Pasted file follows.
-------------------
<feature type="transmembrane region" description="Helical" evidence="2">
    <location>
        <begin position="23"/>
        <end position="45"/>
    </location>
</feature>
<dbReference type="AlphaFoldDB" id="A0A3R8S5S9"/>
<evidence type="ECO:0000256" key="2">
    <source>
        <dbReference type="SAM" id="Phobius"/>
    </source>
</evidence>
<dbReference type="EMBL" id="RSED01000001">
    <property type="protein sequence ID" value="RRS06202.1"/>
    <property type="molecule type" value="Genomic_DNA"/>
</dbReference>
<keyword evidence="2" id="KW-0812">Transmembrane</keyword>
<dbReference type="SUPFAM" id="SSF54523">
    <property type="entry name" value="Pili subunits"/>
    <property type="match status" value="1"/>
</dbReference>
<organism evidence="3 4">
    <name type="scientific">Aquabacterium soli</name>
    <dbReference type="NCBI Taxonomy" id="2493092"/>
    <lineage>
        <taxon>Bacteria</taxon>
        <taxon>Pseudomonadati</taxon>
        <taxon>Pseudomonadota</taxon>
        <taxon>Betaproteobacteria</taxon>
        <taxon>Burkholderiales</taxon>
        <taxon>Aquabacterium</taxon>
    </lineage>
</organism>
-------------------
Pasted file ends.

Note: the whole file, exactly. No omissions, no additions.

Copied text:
<feature type="transmembrane region" description="Helical" evidence="2">
    <location>
        <begin position="23"/>
        <end position="45"/>
    </location>
</feature>
<dbReference type="AlphaFoldDB" id="A0A3R8S5S9"/>
<evidence type="ECO:0000256" key="2">
    <source>
        <dbReference type="SAM" id="Phobius"/>
    </source>
</evidence>
<dbReference type="EMBL" id="RSED01000001">
    <property type="protein sequence ID" value="RRS06202.1"/>
    <property type="molecule type" value="Genomic_DNA"/>
</dbReference>
<keyword evidence="2" id="KW-0812">Transmembrane</keyword>
<dbReference type="SUPFAM" id="SSF54523">
    <property type="entry name" value="Pili subunits"/>
    <property type="match status" value="1"/>
</dbReference>
<organism evidence="3 4">
    <name type="scientific">Aquabacterium soli</name>
    <dbReference type="NCBI Taxonomy" id="2493092"/>
    <lineage>
        <taxon>Bacteria</taxon>
        <taxon>Pseudomonadati</taxon>
        <taxon>Pseudomonadota</taxon>
        <taxon>Betaproteobacteria</taxon>
        <taxon>Burkholderiales</taxon>
        <taxon>Aquabacterium</taxon>
    </lineage>
</organism>